Bank branch disappearance
An inquiry into consumers’ access to financial services has been launched by MPs amid concerns some vulnerable customers are finding it increasingly difficult to access the supports and services that they need. The Treasury Committee will scrutinise whether certain groups of people are excluded from obtaining a basic level of service from providers. It will also examine whether vulnerable consumers pay more for financial services products. This is in the face of new data that shows that just a third of the UK’s bank branch network remains compared with three decades ago, meaning people have further to go to access basic financial services. There were 20,583 bank branches in 1988 but today, there are just 7,586, according to research by campaign group Which? This means 19% of the population now have to travel more than 3km to their nearest branch while one in 10 have to travel more than 5km.
Women lose out on pensions perks
More than a million low-earners are losing an estimated total of £72m a year in pension perks because of a little-known anomaly that mainly affects women who work part-time. According to figures from HM Revenue & Customs, some 1.2 million people lost out on government tax relief top-ups in 2015/16 – around 800,000 of whom were women. Those involved are signed up to net pay schemes, where pension contributions are deducted from pay before tax is deducted. With most pensions, the income tax deducted from the earnings is given back to savers but, with a net pay scheme, contributions are taken before tax, so a basic-rate taxpayer puts £1 into their pension and essentially saves 20p income tax they would otherwise have paid. However, people who earn less than £11,850 a year pay no income tax, thanks to the personal allowance, but may still have a pension eligible for tax relief. If they are in a net pay scheme, however, they get no relief. This is because, when money is taken for their pension, they have not saved any income tax – meaning £1 costs them 20p more than it does a basic-rate taxpayer.
Banks profit from IHT boom
Banks are “pickpocketing” bereaved families caught between long-standing inheritance tax and probate rules. This is because they are increasingly being forced to take out expensive loans to gain access to their inheritance – or fund death duty bills themselves. Experts highlight that he problem is not new but increasing house prices are dragging more estates into the IHT zone – the taxman received a record-breaking £5.2bn in IHT receipts in 2017/18, some £400m up on the previous year. Contrary to popular belief, IHT must be paid before a grant of probate gives recipients access to an estate. Quirks exist in the inheritance system and paying IHT to access the estate is one of them. Sometimes the bill can be insurmountable for a family already stretched and having to consider the cost of funeral arrangements. Some financial offerings look to capitalise on the system, such as high-rate loans to pay the IHT bill, which at its worst is akin to, according to some commentators (albeit rather emotively) pickpocketing a widow.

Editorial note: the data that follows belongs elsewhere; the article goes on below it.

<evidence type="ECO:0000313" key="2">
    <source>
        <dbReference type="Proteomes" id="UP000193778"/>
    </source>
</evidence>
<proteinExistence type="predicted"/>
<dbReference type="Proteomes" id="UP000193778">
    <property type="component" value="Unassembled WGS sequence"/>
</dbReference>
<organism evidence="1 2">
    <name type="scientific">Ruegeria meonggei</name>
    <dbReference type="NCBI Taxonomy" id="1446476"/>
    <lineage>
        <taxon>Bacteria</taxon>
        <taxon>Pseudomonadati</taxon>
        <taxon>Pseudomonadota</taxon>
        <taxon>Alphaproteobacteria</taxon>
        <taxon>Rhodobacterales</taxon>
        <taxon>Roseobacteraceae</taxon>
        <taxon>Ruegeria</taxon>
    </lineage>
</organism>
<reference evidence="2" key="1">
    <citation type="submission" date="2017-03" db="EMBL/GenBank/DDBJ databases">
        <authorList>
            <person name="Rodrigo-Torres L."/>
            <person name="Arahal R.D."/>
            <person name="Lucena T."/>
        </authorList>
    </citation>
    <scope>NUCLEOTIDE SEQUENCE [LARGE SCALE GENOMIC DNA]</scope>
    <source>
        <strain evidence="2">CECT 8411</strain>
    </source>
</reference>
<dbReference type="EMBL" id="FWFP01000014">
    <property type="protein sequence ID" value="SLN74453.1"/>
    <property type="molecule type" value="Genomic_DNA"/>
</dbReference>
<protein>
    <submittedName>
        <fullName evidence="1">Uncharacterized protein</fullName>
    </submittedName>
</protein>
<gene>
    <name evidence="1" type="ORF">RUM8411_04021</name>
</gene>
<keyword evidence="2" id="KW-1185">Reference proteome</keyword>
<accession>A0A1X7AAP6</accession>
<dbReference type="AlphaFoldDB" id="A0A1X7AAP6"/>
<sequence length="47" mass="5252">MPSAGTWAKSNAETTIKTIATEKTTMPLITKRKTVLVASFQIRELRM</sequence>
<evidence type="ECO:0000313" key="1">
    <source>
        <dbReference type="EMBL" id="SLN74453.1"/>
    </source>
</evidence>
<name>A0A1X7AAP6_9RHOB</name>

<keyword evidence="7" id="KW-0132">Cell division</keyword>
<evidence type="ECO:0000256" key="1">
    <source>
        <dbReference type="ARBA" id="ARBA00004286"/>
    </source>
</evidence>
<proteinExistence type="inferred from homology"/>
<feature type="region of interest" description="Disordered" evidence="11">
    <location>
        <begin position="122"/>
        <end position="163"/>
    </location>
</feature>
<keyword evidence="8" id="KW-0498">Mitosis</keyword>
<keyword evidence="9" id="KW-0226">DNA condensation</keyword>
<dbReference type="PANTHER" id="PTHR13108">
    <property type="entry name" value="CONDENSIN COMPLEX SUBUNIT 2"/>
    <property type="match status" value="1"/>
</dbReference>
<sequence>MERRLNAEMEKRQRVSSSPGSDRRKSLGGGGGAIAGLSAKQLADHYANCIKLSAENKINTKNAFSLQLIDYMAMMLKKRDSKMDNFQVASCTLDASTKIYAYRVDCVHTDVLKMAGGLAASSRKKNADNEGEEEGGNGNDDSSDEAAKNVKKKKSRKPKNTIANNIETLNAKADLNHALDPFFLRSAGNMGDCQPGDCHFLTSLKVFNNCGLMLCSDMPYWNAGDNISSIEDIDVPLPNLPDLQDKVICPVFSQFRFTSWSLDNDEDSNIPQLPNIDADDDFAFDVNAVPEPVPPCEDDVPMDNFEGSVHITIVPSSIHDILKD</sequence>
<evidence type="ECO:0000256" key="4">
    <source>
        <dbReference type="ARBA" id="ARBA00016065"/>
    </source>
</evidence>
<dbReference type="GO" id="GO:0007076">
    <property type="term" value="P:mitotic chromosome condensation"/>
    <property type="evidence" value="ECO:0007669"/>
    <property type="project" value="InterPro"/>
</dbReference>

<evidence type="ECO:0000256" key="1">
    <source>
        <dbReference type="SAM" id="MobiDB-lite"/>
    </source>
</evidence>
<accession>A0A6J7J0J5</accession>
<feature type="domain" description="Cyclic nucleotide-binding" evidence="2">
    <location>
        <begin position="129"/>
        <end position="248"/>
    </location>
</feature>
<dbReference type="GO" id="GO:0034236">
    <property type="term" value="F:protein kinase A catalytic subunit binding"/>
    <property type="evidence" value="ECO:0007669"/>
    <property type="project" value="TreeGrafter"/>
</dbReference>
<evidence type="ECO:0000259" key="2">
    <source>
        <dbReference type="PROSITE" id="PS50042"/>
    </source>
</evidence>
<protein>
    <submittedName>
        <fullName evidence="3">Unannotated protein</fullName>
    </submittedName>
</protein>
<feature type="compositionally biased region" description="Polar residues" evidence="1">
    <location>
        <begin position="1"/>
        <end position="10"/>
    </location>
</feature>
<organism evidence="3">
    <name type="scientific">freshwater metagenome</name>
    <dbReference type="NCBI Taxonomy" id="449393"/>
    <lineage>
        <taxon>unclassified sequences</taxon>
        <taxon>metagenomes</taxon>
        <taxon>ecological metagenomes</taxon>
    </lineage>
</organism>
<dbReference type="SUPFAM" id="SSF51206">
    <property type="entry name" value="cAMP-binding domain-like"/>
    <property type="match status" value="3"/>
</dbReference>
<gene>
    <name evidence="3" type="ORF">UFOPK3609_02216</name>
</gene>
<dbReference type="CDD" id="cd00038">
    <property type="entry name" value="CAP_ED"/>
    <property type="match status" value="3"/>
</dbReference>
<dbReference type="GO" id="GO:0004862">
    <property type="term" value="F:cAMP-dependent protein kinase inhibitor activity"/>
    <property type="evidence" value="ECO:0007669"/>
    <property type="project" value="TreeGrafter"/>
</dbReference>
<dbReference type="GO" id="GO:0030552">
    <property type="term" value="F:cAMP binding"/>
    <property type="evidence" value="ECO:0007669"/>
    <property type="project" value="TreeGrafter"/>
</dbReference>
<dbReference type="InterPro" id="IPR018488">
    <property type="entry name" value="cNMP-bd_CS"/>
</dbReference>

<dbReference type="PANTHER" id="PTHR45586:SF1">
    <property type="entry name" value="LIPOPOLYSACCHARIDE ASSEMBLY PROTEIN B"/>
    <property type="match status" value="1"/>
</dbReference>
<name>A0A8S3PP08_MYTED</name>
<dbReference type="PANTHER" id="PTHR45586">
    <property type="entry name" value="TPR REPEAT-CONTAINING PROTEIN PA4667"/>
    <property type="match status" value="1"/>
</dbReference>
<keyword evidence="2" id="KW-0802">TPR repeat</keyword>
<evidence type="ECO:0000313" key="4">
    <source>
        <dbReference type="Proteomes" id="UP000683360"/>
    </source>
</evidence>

UK house prices fall
House prices are now lower than they were a year ago for properties being put up for sale, according to new research. The average asking price of a newly marketed property in the month to mid-November, was 0.2%, or £607, less than at the same point last year. This is the first year-on-year fall in asking prices since 2011 and the decline in confidence is accelerating. But there’s an interesting game of two halves afoot in London, with average asking prices in outer London holding steady while central London flounders. The best performing locations are Bexley, where asking prices are up 2.8% year on year, and Bromley, up 2.1% according to Rightmove’s house price index. However Rightmove found that asking prices in more unaffordable inner London are down 2.5 % year on year. The biggest losers are Lambeth, where prices are down 6.8 %, Hackney, down 4.9 %, and Tower Hamlets, down 3.9 %. The fall is significant because although an end-of-year slump is normal – vendors traditionally set lower prices in an attempt to get their homes sold before the New Year – this is the biggest November fire sale since 2012.
The end of the buy-to-let boom?
The investment case for buy-to-let property does not look so hot right now. With Brexit uncertainty and rising interest rates, UK property prices could come under pressure in the years ahead. Furthermore, with rent increases not keeping up with house price appreciation, rental income yields are now low. Add in higher stamp duty for buy-to-let properties and a sharp increase in regulation, and the outlook for landlords does not look as promising as it has in the past.